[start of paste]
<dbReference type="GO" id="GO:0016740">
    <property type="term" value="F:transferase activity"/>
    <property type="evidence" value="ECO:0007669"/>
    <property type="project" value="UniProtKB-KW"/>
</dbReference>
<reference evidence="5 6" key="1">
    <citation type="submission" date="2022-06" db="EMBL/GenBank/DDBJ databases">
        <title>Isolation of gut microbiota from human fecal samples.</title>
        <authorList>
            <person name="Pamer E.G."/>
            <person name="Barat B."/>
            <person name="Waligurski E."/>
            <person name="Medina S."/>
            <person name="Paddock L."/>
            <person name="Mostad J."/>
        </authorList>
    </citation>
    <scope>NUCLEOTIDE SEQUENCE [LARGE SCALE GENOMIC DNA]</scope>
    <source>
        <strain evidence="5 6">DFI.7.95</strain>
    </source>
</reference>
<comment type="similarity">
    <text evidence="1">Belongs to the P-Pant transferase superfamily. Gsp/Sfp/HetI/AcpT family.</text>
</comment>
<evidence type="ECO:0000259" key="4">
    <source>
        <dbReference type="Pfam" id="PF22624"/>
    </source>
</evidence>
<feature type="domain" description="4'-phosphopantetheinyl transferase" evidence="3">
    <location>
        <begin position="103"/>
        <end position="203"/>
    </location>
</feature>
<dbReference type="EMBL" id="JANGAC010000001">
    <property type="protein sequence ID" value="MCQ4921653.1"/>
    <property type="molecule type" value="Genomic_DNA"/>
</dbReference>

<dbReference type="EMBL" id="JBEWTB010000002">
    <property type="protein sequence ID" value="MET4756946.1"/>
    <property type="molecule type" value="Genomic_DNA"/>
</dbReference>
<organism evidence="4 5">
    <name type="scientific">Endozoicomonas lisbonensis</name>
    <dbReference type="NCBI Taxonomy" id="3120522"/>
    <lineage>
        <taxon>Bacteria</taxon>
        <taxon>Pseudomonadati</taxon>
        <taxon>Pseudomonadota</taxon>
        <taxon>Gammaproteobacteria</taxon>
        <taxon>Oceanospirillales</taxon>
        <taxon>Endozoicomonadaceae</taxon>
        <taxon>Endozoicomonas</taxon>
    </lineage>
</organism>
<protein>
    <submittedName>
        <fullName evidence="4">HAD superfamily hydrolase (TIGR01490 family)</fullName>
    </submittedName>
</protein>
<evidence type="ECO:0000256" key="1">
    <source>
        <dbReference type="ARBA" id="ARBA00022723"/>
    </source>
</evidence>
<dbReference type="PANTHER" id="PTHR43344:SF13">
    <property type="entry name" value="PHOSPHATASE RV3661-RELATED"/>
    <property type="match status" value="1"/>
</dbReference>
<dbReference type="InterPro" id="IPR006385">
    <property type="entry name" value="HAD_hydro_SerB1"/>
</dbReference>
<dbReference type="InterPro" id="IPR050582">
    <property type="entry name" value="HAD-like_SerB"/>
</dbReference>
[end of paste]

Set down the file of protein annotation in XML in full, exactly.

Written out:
<dbReference type="GO" id="GO:0016740">
    <property type="term" value="F:transferase activity"/>
    <property type="evidence" value="ECO:0007669"/>
    <property type="project" value="UniProtKB-KW"/>
</dbReference>
<reference evidence="5 6" key="1">
    <citation type="submission" date="2022-06" db="EMBL/GenBank/DDBJ databases">
        <title>Isolation of gut microbiota from human fecal samples.</title>
        <authorList>
            <person name="Pamer E.G."/>
            <person name="Barat B."/>
            <person name="Waligurski E."/>
            <person name="Medina S."/>
            <person name="Paddock L."/>
            <person name="Mostad J."/>
        </authorList>
    </citation>
    <scope>NUCLEOTIDE SEQUENCE [LARGE SCALE GENOMIC DNA]</scope>
    <source>
        <strain evidence="5 6">DFI.7.95</strain>
    </source>
</reference>
<comment type="similarity">
    <text evidence="1">Belongs to the P-Pant transferase superfamily. Gsp/Sfp/HetI/AcpT family.</text>
</comment>
<evidence type="ECO:0000259" key="4">
    <source>
        <dbReference type="Pfam" id="PF22624"/>
    </source>
</evidence>
<feature type="domain" description="4'-phosphopantetheinyl transferase" evidence="3">
    <location>
        <begin position="103"/>
        <end position="203"/>
    </location>
</feature>
<dbReference type="EMBL" id="JANGAC010000001">
    <property type="protein sequence ID" value="MCQ4921653.1"/>
    <property type="molecule type" value="Genomic_DNA"/>
</dbReference>

<dbReference type="EMBL" id="JBEWTB010000002">
    <property type="protein sequence ID" value="MET4756946.1"/>
    <property type="molecule type" value="Genomic_DNA"/>
</dbReference>
<organism evidence="4 5">
    <name type="scientific">Endozoicomonas lisbonensis</name>
    <dbReference type="NCBI Taxonomy" id="3120522"/>
    <lineage>
        <taxon>Bacteria</taxon>
        <taxon>Pseudomonadati</taxon>
        <taxon>Pseudomonadota</taxon>
        <taxon>Gammaproteobacteria</taxon>
        <taxon>Oceanospirillales</taxon>
        <taxon>Endozoicomonadaceae</taxon>
        <taxon>Endozoicomonas</taxon>
    </lineage>
</organism>
<protein>
    <submittedName>
        <fullName evidence="4">HAD superfamily hydrolase (TIGR01490 family)</fullName>
    </submittedName>
</protein>
<evidence type="ECO:0000256" key="1">
    <source>
        <dbReference type="ARBA" id="ARBA00022723"/>
    </source>
</evidence>
<dbReference type="PANTHER" id="PTHR43344:SF13">
    <property type="entry name" value="PHOSPHATASE RV3661-RELATED"/>
    <property type="match status" value="1"/>
</dbReference>
<dbReference type="InterPro" id="IPR006385">
    <property type="entry name" value="HAD_hydro_SerB1"/>
</dbReference>
<dbReference type="InterPro" id="IPR050582">
    <property type="entry name" value="HAD-like_SerB"/>
</dbReference>